I live near water. We luxuriate in the beauty of this great lake that surrounds us. We swim and boat and walk its shorelines, we skip pebbles and wade in the waves on sandy beaches. Even now, in the winter when we are not delighting in the blue beauty, we talk of “lake effect snow” and gaze at the ice-shoves and crystals that shine in the winter sun. We sometimes complain of the pervasive dampness, the humidity that persists in each season. Water in every way affects our lives.
In contrast, I have been reminiscing this week about a place where water was sparse. Northern Uganda had fertile soil and plenty of rain, but that did not translate into enough water for everyday living. In the house where we American teachers stayed, there was running water most of the time, but we needed to conserve. This meant hair washing every third or fourth day, showers (cold) every other day and only for a minute or two.
But for most Ugandans, water needed to be carried. One teacher friend lined up at the well each morning about ½ mile away from her house to carry home her 5 gallons before school. Most days this would be barely enough to wash and drink and cook and clean. Every other Saturday she would wash clothes, and she dreaded it- the long walk twice or even three times in a day- the heavy hauling, the time.
We can hardly imagine it- every drop precious because every drop means hard work, means time spent. No faucets flowing freely to wash hands, wash dishes, wash hair, wash sheets or towels. No sprinklers for our lawns, no hoses to water our tomatoes or wash our cars. The high school where I taught had one working well in a far-off corner of the campus. That’s six hundred kids who not only learned at the school but also lived in dorms on the property with no drinking fountain, no water for toilets, no working faucets in their science labs or their cafeteria or kitchen. There were no showers. To wash themselves, the students took sponge baths from small plastic washtubs. They got used to being thirsty.
The thing I most remember feeling in Gulu was dusty. There was dust in my shoes, the grit rubbing blisters between my toes. Dust under the straps of my backpack. Dust on my schoolbooks. Dust in my eyebrows. There was never enough water to wash it away.
Shortly before we left after spending a summer in Gulu, we invited all our Ugandan teacher-partners and their families to a celebration. We planned to play games, eat food; there would be dancing. One of our program leaders schemed a special treat for the kids: he first borrowed tarps from the World Food Program (which was literally keeping people alive with twice weekly distributions of rice.) Then, with buckets and a gerry-rigged hose, he let water flow freely down those tarps in a make-shift “slip ‘n slide” for the children.
Shy at first, the children held back. And then, one child ran, slid on the slippery tarp, laughed, came back for another run. And then another, and another, until all of them were running, sliding, drenched with water and dripping in the sun. There was laughter and shrieking, giggling and glee.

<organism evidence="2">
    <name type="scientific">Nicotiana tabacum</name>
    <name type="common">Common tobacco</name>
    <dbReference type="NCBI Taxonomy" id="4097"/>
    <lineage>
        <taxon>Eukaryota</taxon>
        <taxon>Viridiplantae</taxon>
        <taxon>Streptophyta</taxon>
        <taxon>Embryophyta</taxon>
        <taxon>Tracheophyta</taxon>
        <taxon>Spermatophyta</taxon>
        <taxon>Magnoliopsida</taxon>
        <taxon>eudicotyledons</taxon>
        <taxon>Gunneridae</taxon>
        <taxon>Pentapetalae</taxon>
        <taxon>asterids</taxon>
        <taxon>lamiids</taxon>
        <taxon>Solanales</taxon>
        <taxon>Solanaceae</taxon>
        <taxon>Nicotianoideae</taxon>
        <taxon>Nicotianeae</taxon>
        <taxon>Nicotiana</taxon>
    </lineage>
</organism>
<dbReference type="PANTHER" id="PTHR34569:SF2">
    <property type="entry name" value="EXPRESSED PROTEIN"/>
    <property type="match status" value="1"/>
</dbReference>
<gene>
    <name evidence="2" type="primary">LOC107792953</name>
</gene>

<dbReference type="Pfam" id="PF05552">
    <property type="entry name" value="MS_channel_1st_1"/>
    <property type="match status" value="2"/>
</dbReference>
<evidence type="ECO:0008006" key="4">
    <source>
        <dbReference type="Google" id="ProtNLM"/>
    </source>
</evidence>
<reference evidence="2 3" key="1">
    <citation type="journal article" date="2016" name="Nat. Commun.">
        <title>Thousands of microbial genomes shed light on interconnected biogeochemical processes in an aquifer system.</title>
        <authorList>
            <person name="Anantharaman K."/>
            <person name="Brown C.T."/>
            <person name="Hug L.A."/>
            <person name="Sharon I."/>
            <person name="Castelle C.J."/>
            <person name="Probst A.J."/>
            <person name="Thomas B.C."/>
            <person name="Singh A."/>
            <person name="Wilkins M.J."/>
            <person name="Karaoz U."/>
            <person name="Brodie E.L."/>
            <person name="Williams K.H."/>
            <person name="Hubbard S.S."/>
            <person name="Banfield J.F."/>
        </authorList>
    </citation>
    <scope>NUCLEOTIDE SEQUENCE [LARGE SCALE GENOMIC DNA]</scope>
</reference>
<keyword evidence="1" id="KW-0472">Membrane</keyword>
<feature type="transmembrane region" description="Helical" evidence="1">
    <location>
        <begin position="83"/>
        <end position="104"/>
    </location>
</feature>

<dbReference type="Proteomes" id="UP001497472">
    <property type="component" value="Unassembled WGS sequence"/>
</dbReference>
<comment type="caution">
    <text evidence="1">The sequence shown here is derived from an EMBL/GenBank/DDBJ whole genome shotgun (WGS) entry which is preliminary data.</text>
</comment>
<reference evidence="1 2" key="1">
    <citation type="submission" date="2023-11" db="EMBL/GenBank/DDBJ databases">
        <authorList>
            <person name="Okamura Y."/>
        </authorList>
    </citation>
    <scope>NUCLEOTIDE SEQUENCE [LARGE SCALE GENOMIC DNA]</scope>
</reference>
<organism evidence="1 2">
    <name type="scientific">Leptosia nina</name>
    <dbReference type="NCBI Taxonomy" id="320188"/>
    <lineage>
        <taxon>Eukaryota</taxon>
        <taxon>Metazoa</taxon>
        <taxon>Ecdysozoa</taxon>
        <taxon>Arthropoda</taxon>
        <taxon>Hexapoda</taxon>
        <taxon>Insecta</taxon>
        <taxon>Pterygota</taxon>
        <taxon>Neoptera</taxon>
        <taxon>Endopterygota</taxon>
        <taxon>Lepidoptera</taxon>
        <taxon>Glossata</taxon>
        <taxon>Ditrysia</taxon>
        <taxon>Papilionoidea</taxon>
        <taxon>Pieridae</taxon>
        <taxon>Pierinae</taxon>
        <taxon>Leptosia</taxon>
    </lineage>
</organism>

I suppose some might think that poured-out water was a frivolous waste. But every single person I met in Northern Uganda had seen atrocities of war, suffered the sadness of loss or the guilt of surviving it. The weight of that war was heavy on the adults, and their children felt it, too. If an instant can traumatize a person, can one instant heal? For these beautiful children whose life was regularly one of parched landscape, thirst, and sorrow, I am glad that we gave them this glorious gift of a slide in a river of water, temporary though it was.
I have loved traveling, but one problem is this: it painfully illuminates the inequalities of our human experiences. I live in a country of swimming pools and flowing fountains and beaches while other people I have known trudge through their lives without luxury in a dusty and parched land. In Northern Uganda for a time, there were years of slaughter in the middle of the night: machetes, abductions, horror. I have never feared such a war in my own backyard.
Such questions lead me two places in my Christian faith: 1) to want to work against injustice and 2) to believe, sometimes waveringly, in the promises of God that say He will bring about justice on this earth.
Regarding the first, there are all kinds of sorrows on the earth, and all kinds of ways to work to alleviate them. In a hundred ways we can make differences. If you, like me, think about water, you might investigate these three organizations.
- water.org See this moving video about Ethiopia
- A former student of mine has done some work with an organization called Engineers without Borders, so I’m pretty partial to this one, too. https://www.ewb-usa.org/
Regarding the latter, the place of faith that helps me answer deep questions, I take some comfort in these words from the last book of the Bible.
Then the angel showed me the river of the water of life, bright as crystal… on either side of the river, the tree of life….and the leaves of the tree were for the healing of the nations. (Revelations 22:2)
The inequities on this earth are too big and the contrasts are too enormous for me to understand or fix. We can play a little part in addressing them, but all that we do will not be enough. God, however, says He will make things right in the end. He will inexplicably make this earth into heaven. And thankfully, in that place there will be water — apparently clear and clean and plentiful enough for everyone.